The uncertainty surrounding the continuation of the 2019-2020 season, and our day-to-day lives for that matter, has made it easy to forget about the inventive though precarious Leafs roster and salary distribution. The growing unlikelihood of an increasing salary cap in the coming years, given the hit to revenue from the pandemic, while make these discussions even more relevant and real for Leafs fans. The Leafs salary distribution is notoriously top-heavy, with an unprecedented amount of dollars going to their top stars. The purpose of this post is not to critique this strategy, but to simply provide context within the rest of the division, which helps us envision a potential path forward.
The Leafs are in a league of their own when it comes to their salary distribution – the below chart shows players cap hit on the x-axis versus their P/GP on the y axis for each team in the Atlantic (GP>30 in 2019-2020).
The Leafs are alone with 3 players highlighted with salaries above $8M. Tampa Bay and Buffalo each have 2 in Kucherov and Stamkos, and Eichel and Skinner, while Florida and Montreal have paid handsomely for their starting goaltenders. Tampa Bay and Boston are the comparisons that everyone cares about – and both have managed to avoid paying their stars to the extend the Leafs have. In the case of Tampa, while they have paid reasonable amounts for Kucherov and Stamkos, they’re still both below a $10M cap hit, and they have solid contributions from the middle and bottom of their salary distribution. Boston is notorious for their ability to get bargains on their big contracts and have no players above the $8M threshold, despite high-end P/GP numbers.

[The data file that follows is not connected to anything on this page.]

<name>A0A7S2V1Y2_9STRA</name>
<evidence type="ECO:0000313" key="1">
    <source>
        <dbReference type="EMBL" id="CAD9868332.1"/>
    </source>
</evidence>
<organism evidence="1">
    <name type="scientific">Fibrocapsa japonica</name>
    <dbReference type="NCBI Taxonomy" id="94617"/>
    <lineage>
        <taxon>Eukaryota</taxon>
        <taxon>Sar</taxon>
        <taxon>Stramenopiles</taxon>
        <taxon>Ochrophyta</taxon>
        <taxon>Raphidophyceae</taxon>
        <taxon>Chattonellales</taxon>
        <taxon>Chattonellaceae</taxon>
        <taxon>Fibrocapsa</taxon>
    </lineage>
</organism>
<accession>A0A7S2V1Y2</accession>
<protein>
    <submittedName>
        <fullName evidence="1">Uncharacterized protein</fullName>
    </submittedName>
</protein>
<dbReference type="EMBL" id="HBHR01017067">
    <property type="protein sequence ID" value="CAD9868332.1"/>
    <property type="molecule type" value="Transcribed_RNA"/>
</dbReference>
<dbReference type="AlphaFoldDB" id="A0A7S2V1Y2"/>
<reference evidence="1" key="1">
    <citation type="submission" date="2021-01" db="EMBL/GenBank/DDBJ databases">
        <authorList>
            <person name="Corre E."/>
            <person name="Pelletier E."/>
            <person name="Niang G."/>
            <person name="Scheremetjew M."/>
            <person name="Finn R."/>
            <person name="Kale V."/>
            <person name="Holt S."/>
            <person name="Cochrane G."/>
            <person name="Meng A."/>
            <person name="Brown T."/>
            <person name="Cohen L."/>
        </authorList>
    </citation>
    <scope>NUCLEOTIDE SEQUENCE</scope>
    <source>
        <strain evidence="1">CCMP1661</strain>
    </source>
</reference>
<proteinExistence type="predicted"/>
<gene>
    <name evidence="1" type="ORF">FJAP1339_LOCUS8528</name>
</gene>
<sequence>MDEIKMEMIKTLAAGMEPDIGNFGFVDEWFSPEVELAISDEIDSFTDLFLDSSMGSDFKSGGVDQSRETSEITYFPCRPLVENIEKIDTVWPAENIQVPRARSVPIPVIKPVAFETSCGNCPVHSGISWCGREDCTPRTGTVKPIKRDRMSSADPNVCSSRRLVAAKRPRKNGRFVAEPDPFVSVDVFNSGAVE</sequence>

The top 15 contracts in the Atlantic can be seen here:
While this appears problematic – some optimism can be found in comparisons to the other Atlantic teams besides Boston and Tampa. Talent is not easy to find and hold onto in the NHL, and while the salaries are eye-watering, it is much preferable to the contracts given to players like Price and Bobrovsky who have provided less value. It’s also encouraging that these contracts have largely been productive – in comparison to a player like Jeff Skinner – who is making big bucks but failing to produce (on the scoresheet, specifically).
So the Leafs will need to find other ways to get value out of their contracts – Dubas is already known for trying to pick up bargain contracts in free agency (i.e Jason Spezza) and signing overseas players (Mikheyev, Lehtonen) to fill out the bottom of the lineup. Having contributors on their ELCs will also help, and the Leafs have a few players worth noting that have been written about on this website.
A lot of these tactics will only get them even with the likes of Boston in particular, and some question marks remain about some of mid-level salaries like Kapanen and Johnsson and their value to the Leafs. All in all, the Leafs will have to craft the rest of their lineup pretty optimally in order to negate the pretty penny being made by the big 3.
Data is from CapFriendly and charts/table by Mackinaw Stats